So who was Emily Dickinson (1830-1886) really? She was the “Nobody” from Amherst, MA, the alleged half-cracked daughter of town father Edward Dickinson, who wrote nearly 1800 poems (7 published in her lifetime, but none by her initiative) and the continuing inspiration for poets, composers, writers, readers all over the world. Next to Rumi and Shakespeare, she may not only be the “Queen of Cavalry,” but assuredly the unequivocal Queen of the Pantheon.
For lovers of Shakespeare and those new to or fearful of the bard, Tina Packer’s “Women of Will, The Complete Journey,” aka “WOW,” playing in Parts I-V on five evenings and matinees through July 10 at Shakespeare & Co’s Bernstein theater, is more than a wow—it is a tour de force for acting, conception, and for what theater was for the Elizabethans and what it can be now, but often is self-consciously not. These performances hold to the Elizabethan venue with imagination leading the way. The five parts illustrate a different theme, repeating in a sense the five-act dramatic structure of Shakespeare’s plays.
Thornton Wilder’s Our Town lives and breathes and gently enlarges how we see ourselves way beyond the confines of Grover’s Corners, New Hampshire or small town America — thanks to the current production at the Williamstown Theater Festival directed by Nicholas Martin. Martin has staged it exactly as it was written and first produced in 1938 at the McCarter Theater in Princeton and a month later on Broadway. The text is verbatim and the notes for no scenery — only wooden straight-backed chairs (quite an enormous number here hang off the backdrop), two round wooden tables and no props — are followed to a T.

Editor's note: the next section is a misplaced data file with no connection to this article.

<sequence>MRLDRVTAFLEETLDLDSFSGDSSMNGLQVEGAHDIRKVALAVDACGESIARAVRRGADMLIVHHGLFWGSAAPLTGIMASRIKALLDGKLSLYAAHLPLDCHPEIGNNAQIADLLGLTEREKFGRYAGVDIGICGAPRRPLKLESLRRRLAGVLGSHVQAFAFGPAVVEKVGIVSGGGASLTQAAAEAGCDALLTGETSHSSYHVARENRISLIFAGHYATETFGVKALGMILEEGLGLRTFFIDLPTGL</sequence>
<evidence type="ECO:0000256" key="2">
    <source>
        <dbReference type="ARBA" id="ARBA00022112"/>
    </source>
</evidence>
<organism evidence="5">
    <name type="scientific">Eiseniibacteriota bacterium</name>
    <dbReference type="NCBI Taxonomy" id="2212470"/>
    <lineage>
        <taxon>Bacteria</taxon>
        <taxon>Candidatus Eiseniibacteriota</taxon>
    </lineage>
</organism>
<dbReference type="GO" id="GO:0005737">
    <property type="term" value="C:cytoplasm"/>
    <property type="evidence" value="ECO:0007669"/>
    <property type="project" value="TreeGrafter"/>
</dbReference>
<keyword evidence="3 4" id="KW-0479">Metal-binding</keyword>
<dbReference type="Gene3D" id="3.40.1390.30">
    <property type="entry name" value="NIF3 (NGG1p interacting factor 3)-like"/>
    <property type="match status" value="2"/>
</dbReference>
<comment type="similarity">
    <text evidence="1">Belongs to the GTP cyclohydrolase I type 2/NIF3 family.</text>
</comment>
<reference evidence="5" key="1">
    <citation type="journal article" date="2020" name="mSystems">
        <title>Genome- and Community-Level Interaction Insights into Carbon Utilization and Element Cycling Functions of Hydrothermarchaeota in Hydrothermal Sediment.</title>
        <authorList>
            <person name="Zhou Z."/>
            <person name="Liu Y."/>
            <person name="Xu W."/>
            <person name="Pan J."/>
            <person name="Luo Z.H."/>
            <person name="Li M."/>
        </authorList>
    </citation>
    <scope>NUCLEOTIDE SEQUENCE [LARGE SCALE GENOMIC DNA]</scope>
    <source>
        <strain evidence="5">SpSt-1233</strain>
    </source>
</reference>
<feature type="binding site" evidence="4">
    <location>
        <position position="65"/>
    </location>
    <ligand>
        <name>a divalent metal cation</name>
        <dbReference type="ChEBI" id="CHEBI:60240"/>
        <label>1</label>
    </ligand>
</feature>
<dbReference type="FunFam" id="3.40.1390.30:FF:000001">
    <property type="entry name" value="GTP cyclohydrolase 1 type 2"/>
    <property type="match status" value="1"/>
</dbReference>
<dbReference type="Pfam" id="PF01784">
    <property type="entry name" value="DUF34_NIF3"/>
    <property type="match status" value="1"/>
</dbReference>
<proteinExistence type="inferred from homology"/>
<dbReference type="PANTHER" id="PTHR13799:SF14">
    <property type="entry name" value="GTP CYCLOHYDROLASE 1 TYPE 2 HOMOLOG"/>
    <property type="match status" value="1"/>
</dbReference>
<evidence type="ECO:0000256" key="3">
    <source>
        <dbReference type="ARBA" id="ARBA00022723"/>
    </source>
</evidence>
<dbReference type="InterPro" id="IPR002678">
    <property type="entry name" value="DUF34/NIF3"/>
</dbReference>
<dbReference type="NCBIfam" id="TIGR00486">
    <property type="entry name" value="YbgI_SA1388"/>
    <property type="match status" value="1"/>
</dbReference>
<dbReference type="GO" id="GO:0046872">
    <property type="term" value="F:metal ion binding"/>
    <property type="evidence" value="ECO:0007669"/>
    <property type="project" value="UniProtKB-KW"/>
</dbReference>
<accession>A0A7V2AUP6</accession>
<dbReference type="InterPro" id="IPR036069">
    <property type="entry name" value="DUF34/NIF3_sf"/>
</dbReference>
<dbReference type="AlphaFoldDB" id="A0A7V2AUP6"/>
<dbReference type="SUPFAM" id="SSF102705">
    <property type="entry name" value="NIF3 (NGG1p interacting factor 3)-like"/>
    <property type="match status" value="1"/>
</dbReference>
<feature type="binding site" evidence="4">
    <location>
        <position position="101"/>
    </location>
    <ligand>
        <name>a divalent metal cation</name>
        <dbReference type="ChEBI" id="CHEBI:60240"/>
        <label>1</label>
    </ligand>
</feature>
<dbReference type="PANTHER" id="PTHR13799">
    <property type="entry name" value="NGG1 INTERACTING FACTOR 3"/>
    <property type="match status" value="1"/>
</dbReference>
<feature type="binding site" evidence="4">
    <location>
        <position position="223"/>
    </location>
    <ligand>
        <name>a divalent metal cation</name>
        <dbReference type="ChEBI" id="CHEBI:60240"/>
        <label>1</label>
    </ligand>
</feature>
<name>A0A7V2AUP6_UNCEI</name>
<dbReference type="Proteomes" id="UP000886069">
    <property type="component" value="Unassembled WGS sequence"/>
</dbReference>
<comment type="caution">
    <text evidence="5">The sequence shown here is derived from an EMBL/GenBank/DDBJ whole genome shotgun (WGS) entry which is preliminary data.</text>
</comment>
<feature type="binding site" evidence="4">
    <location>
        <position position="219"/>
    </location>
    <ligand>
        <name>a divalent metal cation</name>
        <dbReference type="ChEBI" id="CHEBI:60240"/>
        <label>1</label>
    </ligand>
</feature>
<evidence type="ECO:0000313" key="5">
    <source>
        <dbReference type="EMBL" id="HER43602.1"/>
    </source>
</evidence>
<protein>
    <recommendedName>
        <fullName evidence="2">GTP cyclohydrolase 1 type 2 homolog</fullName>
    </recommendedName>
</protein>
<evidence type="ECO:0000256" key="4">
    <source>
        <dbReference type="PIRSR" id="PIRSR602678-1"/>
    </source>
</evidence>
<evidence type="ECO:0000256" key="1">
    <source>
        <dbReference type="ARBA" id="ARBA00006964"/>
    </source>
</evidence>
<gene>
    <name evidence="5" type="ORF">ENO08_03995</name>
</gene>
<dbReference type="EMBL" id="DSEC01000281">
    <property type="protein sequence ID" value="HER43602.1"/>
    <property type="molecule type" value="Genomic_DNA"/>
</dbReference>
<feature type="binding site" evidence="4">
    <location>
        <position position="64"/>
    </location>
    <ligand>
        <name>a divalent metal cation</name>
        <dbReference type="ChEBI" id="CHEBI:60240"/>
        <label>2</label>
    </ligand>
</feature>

Perhaps it is the relative ease, beauty, and quiet of the Berkshires—just the right remedy away from noisy New York and Boston…even Salem and Concord—that inspires writers. But certainly beginning in the 19th century through today Berkshire writers have had a consuming fascination with the mystery of place and how natural beauty and a closely hewn society are able to create the illusion of good in the presence of brooding evil. Elizabeth Brundage’s psychological thriller, Someone Else’s Daughter, is no different.